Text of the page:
RF over Fiber: Time to Exploit the Potential
RF over fiber has been acknowledged for some time as superior to copper coax and is now found in many teleports, typically as L-band inter-facility links. However, benefits such as increased link lengths and isolation from EMP (e.g. lightning) are just the start. Additional functionality such as multiplexing, remote monitoring and ultra-long distance links promise improved service provision and potentially huge cost savings.
Satcom is Behind the Curve
RF over fiber (RFoF) is a mature technology and is being increasingly adopted within the satcom industry. However, arguably the satcom industry is behind the curve. The broadcast industry has been using RFoF in live outside broadcasting for years. Fiber can cover the large areas required to support the roaming of wireless cameras around a race track, sports stadium or golf course. Today, live coverage of major sporting events usually involves RF over fiber.
Copper is not a good conductor at high frequency because most of the current is carried close to the skin of the cable. Consequently, copper links are capable of supporting only a few hundred meters of RF transmission and this gets worse with increasing frequency. In contrast, RFoF links can support the physical expansion of today’s teleports without the need for additional signal processing which introduces cost and noise.
The very low losses of fiber, typically only 0.6dB per km, mean that RFoF links from most manufacturers support at least 1km, and often up to 10km as standard.
Some manufacturers are now offering link lengths of up to 100km that still do not require amplification or optical dispersion compensation. Such distances now offer architectural choices for teleport operators that would be unthinkable using copper. For example, a single control room can manage multiple teleports within a radius of 100km. However, the typical distance of a teleport IFL link is only 100m. In other words, a typical teleport will make use of only 0.1 percent of the distance capability of an RFoF link.
A long distance RFoF link can enable a teleport to maintain service provision during periods of maintenance by borrowing feeds from other teleports using leased (dark) fiber. Fiber leasing costs can be reduced by over 90 percent by multiplexing. Current DWDM technology supports up to 80 L-band links on a single fiber.
This is particularly relevant for the Ku band and the problems caused by rain-fade. Long distance RFoF links between teleports allow an operator to maintain service provision by routing to another site that is not affected by the bad weather.
IFLs over Leased Fiber
The reliability of leased fiber in a mission-critical uplink service has been proven for some time. The UK broadcasting hub at Media City in Salford is a good example. In 2012, satellite uplink provider SiS Live decided to locate their teleport on the opposite side of the River Irwell to their HQ. The two sites are connected using separate loops of leased fiber to enable redundancy. A total of 80 circuits, over 70 of which are L-band carry live broadcast traffic, yet remain entirely invisible in the application.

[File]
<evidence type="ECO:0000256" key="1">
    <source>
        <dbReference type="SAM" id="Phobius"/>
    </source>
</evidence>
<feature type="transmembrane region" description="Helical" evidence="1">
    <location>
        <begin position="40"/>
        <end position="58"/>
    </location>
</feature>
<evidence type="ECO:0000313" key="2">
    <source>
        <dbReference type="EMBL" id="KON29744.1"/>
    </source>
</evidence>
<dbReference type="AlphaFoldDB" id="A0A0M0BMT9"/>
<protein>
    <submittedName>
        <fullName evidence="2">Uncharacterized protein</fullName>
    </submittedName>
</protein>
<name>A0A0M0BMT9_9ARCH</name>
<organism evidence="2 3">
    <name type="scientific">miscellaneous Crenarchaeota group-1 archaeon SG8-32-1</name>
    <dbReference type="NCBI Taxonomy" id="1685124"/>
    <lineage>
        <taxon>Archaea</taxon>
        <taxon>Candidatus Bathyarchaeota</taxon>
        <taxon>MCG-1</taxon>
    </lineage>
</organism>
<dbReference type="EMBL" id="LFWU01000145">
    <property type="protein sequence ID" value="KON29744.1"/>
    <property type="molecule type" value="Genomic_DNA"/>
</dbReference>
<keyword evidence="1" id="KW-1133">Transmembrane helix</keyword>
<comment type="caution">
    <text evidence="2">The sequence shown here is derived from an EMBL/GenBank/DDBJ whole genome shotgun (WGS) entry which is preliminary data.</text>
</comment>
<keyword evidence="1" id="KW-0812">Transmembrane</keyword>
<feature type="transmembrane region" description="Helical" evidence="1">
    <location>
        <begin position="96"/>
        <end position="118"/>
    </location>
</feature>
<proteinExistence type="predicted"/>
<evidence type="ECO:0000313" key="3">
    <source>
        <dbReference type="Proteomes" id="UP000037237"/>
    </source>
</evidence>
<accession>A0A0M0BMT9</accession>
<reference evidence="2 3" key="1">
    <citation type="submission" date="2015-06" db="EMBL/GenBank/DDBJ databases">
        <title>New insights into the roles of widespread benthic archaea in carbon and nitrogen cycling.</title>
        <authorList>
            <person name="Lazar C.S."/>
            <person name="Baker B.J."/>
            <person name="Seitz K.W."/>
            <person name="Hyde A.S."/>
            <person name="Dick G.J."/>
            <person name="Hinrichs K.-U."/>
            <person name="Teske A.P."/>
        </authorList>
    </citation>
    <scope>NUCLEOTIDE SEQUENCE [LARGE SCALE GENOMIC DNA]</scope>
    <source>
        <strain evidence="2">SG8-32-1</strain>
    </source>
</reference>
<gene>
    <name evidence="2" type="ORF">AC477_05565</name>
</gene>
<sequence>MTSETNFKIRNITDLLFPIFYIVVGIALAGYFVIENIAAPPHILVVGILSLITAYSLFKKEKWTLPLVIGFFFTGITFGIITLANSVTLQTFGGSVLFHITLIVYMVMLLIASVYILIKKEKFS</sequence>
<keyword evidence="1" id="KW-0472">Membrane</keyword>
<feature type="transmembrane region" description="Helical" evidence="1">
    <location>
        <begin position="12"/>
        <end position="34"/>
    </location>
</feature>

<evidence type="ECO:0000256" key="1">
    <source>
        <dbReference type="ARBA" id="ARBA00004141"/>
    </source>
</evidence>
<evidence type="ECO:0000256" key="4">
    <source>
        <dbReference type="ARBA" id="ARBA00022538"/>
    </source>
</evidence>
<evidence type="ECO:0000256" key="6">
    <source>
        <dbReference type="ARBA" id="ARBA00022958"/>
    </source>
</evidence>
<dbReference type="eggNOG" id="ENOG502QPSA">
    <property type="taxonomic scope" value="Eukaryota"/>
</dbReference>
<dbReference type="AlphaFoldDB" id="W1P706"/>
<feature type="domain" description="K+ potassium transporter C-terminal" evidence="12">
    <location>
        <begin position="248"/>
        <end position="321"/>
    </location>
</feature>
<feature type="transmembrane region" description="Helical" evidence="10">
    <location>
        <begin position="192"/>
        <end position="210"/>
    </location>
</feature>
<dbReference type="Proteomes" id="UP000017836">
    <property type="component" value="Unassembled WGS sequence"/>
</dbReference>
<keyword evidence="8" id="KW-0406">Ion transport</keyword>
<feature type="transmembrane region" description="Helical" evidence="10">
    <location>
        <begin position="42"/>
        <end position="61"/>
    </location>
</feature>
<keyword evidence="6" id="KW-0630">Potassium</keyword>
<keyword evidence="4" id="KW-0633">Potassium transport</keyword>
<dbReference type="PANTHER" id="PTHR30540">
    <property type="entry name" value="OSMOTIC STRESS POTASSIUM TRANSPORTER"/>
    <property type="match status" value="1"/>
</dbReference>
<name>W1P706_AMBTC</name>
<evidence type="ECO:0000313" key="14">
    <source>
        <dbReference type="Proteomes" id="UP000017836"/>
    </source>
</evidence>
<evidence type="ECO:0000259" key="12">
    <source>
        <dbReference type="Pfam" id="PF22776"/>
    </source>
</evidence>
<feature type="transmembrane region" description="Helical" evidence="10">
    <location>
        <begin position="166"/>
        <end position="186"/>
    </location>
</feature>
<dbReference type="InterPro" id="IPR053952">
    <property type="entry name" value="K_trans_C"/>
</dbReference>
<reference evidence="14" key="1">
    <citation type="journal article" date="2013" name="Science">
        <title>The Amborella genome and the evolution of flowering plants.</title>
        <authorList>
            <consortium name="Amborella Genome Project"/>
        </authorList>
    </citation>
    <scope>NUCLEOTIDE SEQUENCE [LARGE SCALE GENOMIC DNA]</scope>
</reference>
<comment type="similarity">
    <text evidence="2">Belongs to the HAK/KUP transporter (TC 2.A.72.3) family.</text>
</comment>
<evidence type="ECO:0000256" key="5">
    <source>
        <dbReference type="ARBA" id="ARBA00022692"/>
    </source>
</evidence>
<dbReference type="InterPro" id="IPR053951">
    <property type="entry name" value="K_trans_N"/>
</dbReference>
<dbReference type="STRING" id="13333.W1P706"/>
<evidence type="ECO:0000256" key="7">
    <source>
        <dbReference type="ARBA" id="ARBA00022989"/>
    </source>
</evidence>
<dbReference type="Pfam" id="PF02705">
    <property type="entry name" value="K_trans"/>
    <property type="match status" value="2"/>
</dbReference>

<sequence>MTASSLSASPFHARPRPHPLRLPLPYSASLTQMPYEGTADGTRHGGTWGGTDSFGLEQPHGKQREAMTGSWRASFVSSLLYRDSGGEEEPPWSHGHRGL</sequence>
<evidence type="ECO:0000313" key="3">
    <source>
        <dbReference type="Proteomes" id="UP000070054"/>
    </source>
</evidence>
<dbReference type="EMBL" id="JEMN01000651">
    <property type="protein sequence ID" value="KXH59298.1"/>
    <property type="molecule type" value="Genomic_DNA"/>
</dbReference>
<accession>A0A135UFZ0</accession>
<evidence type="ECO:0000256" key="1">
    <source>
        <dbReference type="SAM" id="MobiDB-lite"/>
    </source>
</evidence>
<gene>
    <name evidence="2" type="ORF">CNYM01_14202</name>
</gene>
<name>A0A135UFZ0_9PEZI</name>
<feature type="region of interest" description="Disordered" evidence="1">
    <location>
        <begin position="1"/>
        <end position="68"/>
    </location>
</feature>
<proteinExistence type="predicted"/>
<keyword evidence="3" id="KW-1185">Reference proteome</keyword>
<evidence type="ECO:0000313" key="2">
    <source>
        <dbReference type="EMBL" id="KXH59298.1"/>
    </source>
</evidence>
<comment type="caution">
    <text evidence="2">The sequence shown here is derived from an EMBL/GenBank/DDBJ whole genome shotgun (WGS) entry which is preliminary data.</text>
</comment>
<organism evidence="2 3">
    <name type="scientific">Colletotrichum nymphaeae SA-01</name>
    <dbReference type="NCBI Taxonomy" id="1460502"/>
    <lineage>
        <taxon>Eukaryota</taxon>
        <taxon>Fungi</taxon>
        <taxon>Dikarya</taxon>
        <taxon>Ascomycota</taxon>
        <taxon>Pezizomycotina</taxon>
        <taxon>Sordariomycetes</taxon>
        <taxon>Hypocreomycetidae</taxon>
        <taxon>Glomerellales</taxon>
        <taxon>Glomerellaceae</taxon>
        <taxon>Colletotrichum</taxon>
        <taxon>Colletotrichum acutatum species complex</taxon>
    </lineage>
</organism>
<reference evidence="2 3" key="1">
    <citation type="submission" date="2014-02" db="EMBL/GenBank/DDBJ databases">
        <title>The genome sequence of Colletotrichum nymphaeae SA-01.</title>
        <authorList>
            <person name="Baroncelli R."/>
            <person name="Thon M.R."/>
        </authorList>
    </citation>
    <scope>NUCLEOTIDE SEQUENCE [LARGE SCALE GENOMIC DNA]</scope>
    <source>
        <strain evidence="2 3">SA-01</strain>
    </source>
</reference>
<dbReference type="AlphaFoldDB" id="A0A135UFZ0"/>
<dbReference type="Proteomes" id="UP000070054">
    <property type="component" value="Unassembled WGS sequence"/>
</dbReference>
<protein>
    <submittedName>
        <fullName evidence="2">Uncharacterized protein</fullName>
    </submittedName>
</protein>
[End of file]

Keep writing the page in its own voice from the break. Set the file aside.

Because of the low losses of fiber, antennas can be placed in an optimal location without being constrained by link distance. On flat ground in the middle of nowhere, placement of an antenna isn’t going to be a big problem. However, in built up areas or mountainous terrain, being able to place an antenna in a location which optimizes the view of the sky can be critical to the level of service.
The transparency of the link means ease of use and little risk of obsolescence. RFoF simply transfers an analog signal from the electrical domain to the optical domain and back again. The link is therefore agnostic of the traffic signal and can supports any modulation format. The concept itself is rather straightforward. In fact, it is even possible to use equipment from different manufacturers for transmit and receive.
We refer to the technology as “RF over fiber”, but in reality, today’s systems can also transport low frequency timing and reference signals for equipment synchronisation, either multiplexed with traffic or on a separate link. Serial data and even gigabit Ethernet are also supported. For example a user can extend their LAN from the control room to the antenna.
Remote Monitor and Control
The use of SNMP to support remote monitor and control means links can either be integrated into an existing system or controlled remotely using a web browser from the control room. This can save a maintenance engineer a long walk or drive, depending on how inaccessible the antenna-end is, and could be a significant cost saving in itself. Plus, it isn’t only the links that can be remotely controlled. RFoF systems can also support LNB powering. The capability to remotely control the application of voltages and tones means an LNB can be controlled from anywhere on your network.
The satcom industry is failing to exploit the potential of RF over fiber. Innovative operators are enjoying the additional functionality and flexibility offered by today’s systems but half the teleports in the United States still use only copper coax. Moreover, ultra-long link distances and remote LNB powering offer the opportunity to radically reconfigure teleport infrastructure. A network of unmanned ground stations administered from a single control room hundreds of kilometers away with full redundancy and the capability to share feeds? Now that sounds like the future. VS
Joe Petrie is the marketing manager at ViaLite Communications. His 15 years of marketing experience includes European and global roles in RF communication, semiconductors and computing.